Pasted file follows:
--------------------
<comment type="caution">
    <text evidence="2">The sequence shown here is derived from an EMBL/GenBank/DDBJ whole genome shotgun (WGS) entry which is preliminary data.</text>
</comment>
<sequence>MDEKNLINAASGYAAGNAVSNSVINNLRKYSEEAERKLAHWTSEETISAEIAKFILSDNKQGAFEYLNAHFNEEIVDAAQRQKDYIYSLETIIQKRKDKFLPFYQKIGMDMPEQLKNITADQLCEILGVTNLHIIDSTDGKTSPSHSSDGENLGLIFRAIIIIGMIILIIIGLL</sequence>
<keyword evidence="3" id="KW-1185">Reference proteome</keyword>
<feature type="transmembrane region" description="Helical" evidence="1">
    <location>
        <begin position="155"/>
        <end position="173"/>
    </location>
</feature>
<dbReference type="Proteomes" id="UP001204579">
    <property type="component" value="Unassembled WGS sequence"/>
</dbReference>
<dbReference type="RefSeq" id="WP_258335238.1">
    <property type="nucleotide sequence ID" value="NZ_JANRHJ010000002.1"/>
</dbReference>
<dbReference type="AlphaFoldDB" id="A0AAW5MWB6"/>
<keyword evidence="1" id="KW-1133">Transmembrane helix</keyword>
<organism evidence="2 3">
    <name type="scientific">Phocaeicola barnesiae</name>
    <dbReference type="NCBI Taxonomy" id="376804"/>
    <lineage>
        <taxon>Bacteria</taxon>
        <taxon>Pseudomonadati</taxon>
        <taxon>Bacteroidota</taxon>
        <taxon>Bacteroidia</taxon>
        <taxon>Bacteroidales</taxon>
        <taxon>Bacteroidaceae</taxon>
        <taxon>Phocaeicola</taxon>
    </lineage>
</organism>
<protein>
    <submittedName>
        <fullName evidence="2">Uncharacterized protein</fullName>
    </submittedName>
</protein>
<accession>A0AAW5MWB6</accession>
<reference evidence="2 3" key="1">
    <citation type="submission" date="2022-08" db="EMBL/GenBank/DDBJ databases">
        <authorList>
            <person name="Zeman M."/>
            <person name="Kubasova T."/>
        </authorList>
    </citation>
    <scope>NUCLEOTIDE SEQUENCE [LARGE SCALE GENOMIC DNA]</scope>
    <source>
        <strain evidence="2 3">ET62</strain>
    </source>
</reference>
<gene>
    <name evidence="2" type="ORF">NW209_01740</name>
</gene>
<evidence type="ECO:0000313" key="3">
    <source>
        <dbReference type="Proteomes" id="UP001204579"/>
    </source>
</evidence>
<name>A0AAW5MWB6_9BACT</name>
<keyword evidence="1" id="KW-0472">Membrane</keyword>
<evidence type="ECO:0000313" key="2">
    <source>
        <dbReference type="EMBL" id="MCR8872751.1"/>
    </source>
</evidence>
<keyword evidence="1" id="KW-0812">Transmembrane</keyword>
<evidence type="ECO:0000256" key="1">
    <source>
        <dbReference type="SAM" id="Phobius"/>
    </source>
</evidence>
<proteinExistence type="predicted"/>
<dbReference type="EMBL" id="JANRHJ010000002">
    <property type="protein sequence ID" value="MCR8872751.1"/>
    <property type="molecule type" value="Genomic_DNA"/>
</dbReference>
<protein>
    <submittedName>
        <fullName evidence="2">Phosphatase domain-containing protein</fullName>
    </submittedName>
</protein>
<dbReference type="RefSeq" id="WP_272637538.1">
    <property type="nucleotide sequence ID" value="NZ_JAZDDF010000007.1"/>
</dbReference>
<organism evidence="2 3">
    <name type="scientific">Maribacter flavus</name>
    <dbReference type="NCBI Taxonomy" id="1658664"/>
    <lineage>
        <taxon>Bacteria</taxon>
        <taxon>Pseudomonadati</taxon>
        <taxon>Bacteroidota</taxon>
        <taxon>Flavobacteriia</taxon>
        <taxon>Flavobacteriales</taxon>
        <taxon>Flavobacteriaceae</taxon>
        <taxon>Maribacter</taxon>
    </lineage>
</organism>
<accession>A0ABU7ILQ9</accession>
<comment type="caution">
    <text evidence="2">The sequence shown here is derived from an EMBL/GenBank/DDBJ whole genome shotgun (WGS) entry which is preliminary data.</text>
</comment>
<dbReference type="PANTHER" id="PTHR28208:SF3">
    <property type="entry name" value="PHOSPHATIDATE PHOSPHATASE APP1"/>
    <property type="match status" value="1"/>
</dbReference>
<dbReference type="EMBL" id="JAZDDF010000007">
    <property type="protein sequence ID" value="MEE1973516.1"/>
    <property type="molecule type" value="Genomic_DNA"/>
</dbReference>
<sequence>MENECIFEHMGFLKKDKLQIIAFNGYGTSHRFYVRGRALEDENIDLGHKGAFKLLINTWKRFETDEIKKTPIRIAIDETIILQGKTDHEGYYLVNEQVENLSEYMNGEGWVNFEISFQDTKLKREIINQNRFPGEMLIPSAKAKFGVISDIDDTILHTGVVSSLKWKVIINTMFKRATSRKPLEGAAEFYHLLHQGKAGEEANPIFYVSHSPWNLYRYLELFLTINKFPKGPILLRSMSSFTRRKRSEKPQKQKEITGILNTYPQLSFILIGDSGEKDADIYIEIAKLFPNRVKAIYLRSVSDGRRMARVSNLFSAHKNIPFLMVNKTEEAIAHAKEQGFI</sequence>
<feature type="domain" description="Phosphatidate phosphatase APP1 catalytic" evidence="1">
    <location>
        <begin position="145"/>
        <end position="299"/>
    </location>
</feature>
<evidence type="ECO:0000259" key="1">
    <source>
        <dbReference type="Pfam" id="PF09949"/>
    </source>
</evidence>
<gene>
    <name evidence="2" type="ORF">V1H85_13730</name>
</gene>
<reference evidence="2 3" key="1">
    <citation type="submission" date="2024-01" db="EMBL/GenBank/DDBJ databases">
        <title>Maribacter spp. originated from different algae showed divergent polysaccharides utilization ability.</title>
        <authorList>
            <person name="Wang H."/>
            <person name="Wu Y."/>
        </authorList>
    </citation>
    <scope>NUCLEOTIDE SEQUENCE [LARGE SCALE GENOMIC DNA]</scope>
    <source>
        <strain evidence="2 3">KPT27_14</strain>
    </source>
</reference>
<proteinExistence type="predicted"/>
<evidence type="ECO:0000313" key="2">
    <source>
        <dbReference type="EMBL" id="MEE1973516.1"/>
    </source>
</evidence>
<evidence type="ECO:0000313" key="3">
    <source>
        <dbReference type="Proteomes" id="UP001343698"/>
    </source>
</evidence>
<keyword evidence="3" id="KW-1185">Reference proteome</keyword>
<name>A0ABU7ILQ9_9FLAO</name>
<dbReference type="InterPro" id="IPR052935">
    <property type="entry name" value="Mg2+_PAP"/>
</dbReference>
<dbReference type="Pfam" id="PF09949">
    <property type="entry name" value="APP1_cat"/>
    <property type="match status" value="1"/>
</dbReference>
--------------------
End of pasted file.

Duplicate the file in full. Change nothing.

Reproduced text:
<comment type="caution">
    <text evidence="2">The sequence shown here is derived from an EMBL/GenBank/DDBJ whole genome shotgun (WGS) entry which is preliminary data.</text>
</comment>
<sequence>MDEKNLINAASGYAAGNAVSNSVINNLRKYSEEAERKLAHWTSEETISAEIAKFILSDNKQGAFEYLNAHFNEEIVDAAQRQKDYIYSLETIIQKRKDKFLPFYQKIGMDMPEQLKNITADQLCEILGVTNLHIIDSTDGKTSPSHSSDGENLGLIFRAIIIIGMIILIIIGLL</sequence>
<keyword evidence="3" id="KW-1185">Reference proteome</keyword>
<feature type="transmembrane region" description="Helical" evidence="1">
    <location>
        <begin position="155"/>
        <end position="173"/>
    </location>
</feature>
<dbReference type="Proteomes" id="UP001204579">
    <property type="component" value="Unassembled WGS sequence"/>
</dbReference>
<dbReference type="RefSeq" id="WP_258335238.1">
    <property type="nucleotide sequence ID" value="NZ_JANRHJ010000002.1"/>
</dbReference>
<dbReference type="AlphaFoldDB" id="A0AAW5MWB6"/>
<keyword evidence="1" id="KW-1133">Transmembrane helix</keyword>
<organism evidence="2 3">
    <name type="scientific">Phocaeicola barnesiae</name>
    <dbReference type="NCBI Taxonomy" id="376804"/>
    <lineage>
        <taxon>Bacteria</taxon>
        <taxon>Pseudomonadati</taxon>
        <taxon>Bacteroidota</taxon>
        <taxon>Bacteroidia</taxon>
        <taxon>Bacteroidales</taxon>
        <taxon>Bacteroidaceae</taxon>
        <taxon>Phocaeicola</taxon>
    </lineage>
</organism>
<protein>
    <submittedName>
        <fullName evidence="2">Uncharacterized protein</fullName>
    </submittedName>
</protein>
<accession>A0AAW5MWB6</accession>
<reference evidence="2 3" key="1">
    <citation type="submission" date="2022-08" db="EMBL/GenBank/DDBJ databases">
        <authorList>
            <person name="Zeman M."/>
            <person name="Kubasova T."/>
        </authorList>
    </citation>
    <scope>NUCLEOTIDE SEQUENCE [LARGE SCALE GENOMIC DNA]</scope>
    <source>
        <strain evidence="2 3">ET62</strain>
    </source>
</reference>
<gene>
    <name evidence="2" type="ORF">NW209_01740</name>
</gene>
<evidence type="ECO:0000313" key="3">
    <source>
        <dbReference type="Proteomes" id="UP001204579"/>
    </source>
</evidence>
<name>A0AAW5MWB6_9BACT</name>
<keyword evidence="1" id="KW-0472">Membrane</keyword>
<evidence type="ECO:0000313" key="2">
    <source>
        <dbReference type="EMBL" id="MCR8872751.1"/>
    </source>
</evidence>
<keyword evidence="1" id="KW-0812">Transmembrane</keyword>
<evidence type="ECO:0000256" key="1">
    <source>
        <dbReference type="SAM" id="Phobius"/>
    </source>
</evidence>
<proteinExistence type="predicted"/>
<dbReference type="EMBL" id="JANRHJ010000002">
    <property type="protein sequence ID" value="MCR8872751.1"/>
    <property type="molecule type" value="Genomic_DNA"/>
</dbReference>
<protein>
    <submittedName>
        <fullName evidence="2">Phosphatase domain-containing protein</fullName>
    </submittedName>
</protein>
<dbReference type="RefSeq" id="WP_272637538.1">
    <property type="nucleotide sequence ID" value="NZ_JAZDDF010000007.1"/>
</dbReference>
<organism evidence="2 3">
    <name type="scientific">Maribacter flavus</name>
    <dbReference type="NCBI Taxonomy" id="1658664"/>
    <lineage>
        <taxon>Bacteria</taxon>
        <taxon>Pseudomonadati</taxon>
        <taxon>Bacteroidota</taxon>
        <taxon>Flavobacteriia</taxon>
        <taxon>Flavobacteriales</taxon>
        <taxon>Flavobacteriaceae</taxon>
        <taxon>Maribacter</taxon>
    </lineage>
</organism>
<accession>A0ABU7ILQ9</accession>
<comment type="caution">
    <text evidence="2">The sequence shown here is derived from an EMBL/GenBank/DDBJ whole genome shotgun (WGS) entry which is preliminary data.</text>
</comment>
<dbReference type="PANTHER" id="PTHR28208:SF3">
    <property type="entry name" value="PHOSPHATIDATE PHOSPHATASE APP1"/>
    <property type="match status" value="1"/>
</dbReference>
<dbReference type="EMBL" id="JAZDDF010000007">
    <property type="protein sequence ID" value="MEE1973516.1"/>
    <property type="molecule type" value="Genomic_DNA"/>
</dbReference>
<sequence>MENECIFEHMGFLKKDKLQIIAFNGYGTSHRFYVRGRALEDENIDLGHKGAFKLLINTWKRFETDEIKKTPIRIAIDETIILQGKTDHEGYYLVNEQVENLSEYMNGEGWVNFEISFQDTKLKREIINQNRFPGEMLIPSAKAKFGVISDIDDTILHTGVVSSLKWKVIINTMFKRATSRKPLEGAAEFYHLLHQGKAGEEANPIFYVSHSPWNLYRYLELFLTINKFPKGPILLRSMSSFTRRKRSEKPQKQKEITGILNTYPQLSFILIGDSGEKDADIYIEIAKLFPNRVKAIYLRSVSDGRRMARVSNLFSAHKNIPFLMVNKTEEAIAHAKEQGFI</sequence>
<feature type="domain" description="Phosphatidate phosphatase APP1 catalytic" evidence="1">
    <location>
        <begin position="145"/>
        <end position="299"/>
    </location>
</feature>
<evidence type="ECO:0000259" key="1">
    <source>
        <dbReference type="Pfam" id="PF09949"/>
    </source>
</evidence>
<gene>
    <name evidence="2" type="ORF">V1H85_13730</name>
</gene>
<reference evidence="2 3" key="1">
    <citation type="submission" date="2024-01" db="EMBL/GenBank/DDBJ databases">
        <title>Maribacter spp. originated from different algae showed divergent polysaccharides utilization ability.</title>
        <authorList>
            <person name="Wang H."/>
            <person name="Wu Y."/>
        </authorList>
    </citation>
    <scope>NUCLEOTIDE SEQUENCE [LARGE SCALE GENOMIC DNA]</scope>
    <source>
        <strain evidence="2 3">KPT27_14</strain>
    </source>
</reference>
<proteinExistence type="predicted"/>
<evidence type="ECO:0000313" key="2">
    <source>
        <dbReference type="EMBL" id="MEE1973516.1"/>
    </source>
</evidence>
<evidence type="ECO:0000313" key="3">
    <source>
        <dbReference type="Proteomes" id="UP001343698"/>
    </source>
</evidence>
<keyword evidence="3" id="KW-1185">Reference proteome</keyword>
<name>A0ABU7ILQ9_9FLAO</name>
<dbReference type="InterPro" id="IPR052935">
    <property type="entry name" value="Mg2+_PAP"/>
</dbReference>
<dbReference type="Pfam" id="PF09949">
    <property type="entry name" value="APP1_cat"/>
    <property type="match status" value="1"/>
</dbReference>